Skip to main content

UN-Habitat uses Minecraft to co-design 300 public spaces with local citizens

by Futures Centre, Apr 28
2 minutes read

UN-habitat, the UN agency that promotes sustainable cities and towns, is using the popular game Minecraft to involve local citizens in the design of public urban spaces such as playgrounds, parks, marketplaces and squares.



The UN partnership with Mojang (the makers of Minecraft) is called “Block by block” and is being used to upgrade 300 public spaces around the world from 2012 – 2016, in cities such as Nairobi, Kathmandu, Mogadishu and Mumbai. Local people and children who use the spaces are invited to ‘walk around’ and discuss the proposed designs in Minecraft, and then make changes. Sometimes Minecraft competitions are also used to draw out more ideas from the community. Minecraft has turned out to be an ideal facilitation tool for this process due to the ease with which the physical world can be modelled in it.


Once agreed upon, the co-designed plans are implemented to create high quality, inclusive public spaces that can be maintained in the long term.


The targeted public spaces are typically in deprived areas, such as a current project in a slum area of Les Cayes, Haiti. In this case the aim is to upgrade a waterfront currently used as a dumping ground and latrine, and transform it into a public walkway for all the citizens of Les Cayes.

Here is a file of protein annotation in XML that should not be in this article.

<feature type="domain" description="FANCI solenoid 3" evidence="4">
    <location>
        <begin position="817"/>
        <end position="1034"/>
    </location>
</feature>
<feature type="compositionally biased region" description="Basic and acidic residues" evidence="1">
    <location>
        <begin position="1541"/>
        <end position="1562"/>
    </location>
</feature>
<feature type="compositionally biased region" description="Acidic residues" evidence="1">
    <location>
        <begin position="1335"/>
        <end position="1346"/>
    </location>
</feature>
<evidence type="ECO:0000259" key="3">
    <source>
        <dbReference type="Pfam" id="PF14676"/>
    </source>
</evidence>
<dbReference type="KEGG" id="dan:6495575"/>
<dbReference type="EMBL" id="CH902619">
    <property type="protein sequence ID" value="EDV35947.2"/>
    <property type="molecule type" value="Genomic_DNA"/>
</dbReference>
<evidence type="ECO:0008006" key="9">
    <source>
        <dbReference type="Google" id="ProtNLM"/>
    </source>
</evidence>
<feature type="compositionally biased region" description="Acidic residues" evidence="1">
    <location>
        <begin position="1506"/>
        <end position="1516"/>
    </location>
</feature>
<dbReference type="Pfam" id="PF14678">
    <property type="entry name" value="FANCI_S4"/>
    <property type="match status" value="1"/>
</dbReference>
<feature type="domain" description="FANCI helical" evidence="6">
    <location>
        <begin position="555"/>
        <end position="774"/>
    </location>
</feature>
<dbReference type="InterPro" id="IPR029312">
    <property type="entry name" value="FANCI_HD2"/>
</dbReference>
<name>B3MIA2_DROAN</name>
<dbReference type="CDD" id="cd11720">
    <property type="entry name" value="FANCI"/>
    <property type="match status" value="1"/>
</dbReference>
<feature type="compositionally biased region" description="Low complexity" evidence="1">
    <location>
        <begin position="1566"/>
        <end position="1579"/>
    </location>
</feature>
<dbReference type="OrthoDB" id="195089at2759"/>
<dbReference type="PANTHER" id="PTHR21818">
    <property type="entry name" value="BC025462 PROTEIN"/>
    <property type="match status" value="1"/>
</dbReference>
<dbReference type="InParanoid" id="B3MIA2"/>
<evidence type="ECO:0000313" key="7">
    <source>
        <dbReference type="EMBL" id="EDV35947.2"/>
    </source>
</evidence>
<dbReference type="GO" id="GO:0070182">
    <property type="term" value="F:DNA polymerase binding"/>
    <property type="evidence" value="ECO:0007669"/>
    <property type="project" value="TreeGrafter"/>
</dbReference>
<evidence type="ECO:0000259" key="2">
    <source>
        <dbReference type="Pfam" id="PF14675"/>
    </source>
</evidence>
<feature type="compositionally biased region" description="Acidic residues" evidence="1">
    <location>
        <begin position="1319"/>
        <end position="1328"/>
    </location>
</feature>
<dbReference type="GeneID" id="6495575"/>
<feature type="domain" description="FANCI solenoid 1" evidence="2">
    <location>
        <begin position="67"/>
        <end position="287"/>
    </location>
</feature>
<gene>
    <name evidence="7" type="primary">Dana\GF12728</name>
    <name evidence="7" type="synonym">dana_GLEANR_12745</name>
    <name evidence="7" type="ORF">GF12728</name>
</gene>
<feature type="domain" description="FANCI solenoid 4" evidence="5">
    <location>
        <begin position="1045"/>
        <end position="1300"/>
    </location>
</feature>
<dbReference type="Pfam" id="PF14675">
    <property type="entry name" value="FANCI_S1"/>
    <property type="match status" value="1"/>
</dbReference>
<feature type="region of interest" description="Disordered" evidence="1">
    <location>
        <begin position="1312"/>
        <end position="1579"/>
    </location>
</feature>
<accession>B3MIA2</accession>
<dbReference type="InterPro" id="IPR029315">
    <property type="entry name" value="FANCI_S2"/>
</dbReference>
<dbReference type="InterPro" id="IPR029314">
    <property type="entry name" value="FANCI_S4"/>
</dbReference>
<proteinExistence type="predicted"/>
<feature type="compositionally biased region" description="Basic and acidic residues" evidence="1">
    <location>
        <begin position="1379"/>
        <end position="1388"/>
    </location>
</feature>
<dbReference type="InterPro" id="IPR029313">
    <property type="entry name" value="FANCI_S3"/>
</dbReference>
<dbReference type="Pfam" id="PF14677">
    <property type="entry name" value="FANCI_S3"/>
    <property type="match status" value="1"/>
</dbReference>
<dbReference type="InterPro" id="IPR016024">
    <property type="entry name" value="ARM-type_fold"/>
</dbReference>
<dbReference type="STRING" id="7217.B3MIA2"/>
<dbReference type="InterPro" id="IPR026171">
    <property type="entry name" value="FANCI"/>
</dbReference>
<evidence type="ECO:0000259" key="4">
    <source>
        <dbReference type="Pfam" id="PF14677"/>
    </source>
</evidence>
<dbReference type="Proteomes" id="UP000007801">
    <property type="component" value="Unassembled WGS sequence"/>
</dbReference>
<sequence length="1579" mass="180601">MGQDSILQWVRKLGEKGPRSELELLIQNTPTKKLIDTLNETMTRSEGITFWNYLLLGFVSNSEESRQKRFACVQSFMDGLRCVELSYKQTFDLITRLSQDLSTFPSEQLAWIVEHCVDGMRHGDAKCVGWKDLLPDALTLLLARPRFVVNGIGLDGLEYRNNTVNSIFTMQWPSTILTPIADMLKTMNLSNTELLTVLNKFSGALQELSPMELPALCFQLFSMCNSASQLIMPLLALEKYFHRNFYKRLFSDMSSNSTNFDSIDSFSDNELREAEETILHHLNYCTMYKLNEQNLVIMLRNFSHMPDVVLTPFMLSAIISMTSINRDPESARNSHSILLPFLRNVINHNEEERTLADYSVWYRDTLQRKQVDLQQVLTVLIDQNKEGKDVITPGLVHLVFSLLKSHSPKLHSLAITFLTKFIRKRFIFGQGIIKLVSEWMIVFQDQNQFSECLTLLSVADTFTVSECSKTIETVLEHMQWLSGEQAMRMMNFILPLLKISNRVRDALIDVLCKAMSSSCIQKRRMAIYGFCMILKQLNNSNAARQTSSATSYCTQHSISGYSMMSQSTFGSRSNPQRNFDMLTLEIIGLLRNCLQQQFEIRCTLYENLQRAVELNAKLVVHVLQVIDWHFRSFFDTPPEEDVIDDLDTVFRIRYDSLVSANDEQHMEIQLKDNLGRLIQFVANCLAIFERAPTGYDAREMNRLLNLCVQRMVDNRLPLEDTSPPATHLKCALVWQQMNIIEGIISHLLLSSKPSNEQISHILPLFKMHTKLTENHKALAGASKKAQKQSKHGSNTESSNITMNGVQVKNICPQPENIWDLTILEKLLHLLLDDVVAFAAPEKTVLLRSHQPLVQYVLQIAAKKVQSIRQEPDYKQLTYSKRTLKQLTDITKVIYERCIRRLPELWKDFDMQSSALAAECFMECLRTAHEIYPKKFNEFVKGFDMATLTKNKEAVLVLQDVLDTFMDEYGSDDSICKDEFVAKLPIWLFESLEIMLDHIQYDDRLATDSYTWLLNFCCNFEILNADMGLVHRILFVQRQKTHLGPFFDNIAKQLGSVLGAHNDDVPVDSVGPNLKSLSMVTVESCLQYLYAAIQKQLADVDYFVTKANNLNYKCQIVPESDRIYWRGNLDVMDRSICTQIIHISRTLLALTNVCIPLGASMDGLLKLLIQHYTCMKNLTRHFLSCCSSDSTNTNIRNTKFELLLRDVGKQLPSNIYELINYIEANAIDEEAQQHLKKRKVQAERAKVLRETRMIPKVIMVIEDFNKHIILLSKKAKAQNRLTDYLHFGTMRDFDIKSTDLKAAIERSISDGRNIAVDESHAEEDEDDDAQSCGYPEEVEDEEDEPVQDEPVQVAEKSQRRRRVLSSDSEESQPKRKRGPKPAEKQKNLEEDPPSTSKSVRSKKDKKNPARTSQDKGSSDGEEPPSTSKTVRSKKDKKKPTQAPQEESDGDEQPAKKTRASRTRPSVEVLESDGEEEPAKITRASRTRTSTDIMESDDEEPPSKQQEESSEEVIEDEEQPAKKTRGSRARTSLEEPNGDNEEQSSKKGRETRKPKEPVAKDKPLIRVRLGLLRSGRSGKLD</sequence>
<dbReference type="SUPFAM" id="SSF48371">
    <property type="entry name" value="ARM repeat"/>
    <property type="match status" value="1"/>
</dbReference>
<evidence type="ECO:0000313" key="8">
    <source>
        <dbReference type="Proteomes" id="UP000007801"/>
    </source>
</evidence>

• Other Tags:
by Futures Centre Spotted 1994 signals

Have you spotted a signal of change?

Register to receive the latest from the Futures Centre.
Sign up

  • 0
  • Share

Related signals

Our use of cookies

We use necessary cookies to make our site work. We'd also like to set optional analytics cookies to help us improve it. We won't set optional cookies unless you enable them. Using this tool will set a cookie on your device to remember your preferences.

For more detailed information about the cookies we use, see our Cookies page.

Necessary cookies

Necessary cookies enable core functionality such as security, network management, and accessibility. You may disable these by changing your browser settings, but this may affect how the website functions.

Analytics cookies

We'd like to set Google Analytics cookies to help us to improve our website by collecting and reporting information on how you use it. The cookies collect information in a way that does not directly identify anyone. For more information on how these cookies work, please see our 'Cookies page'.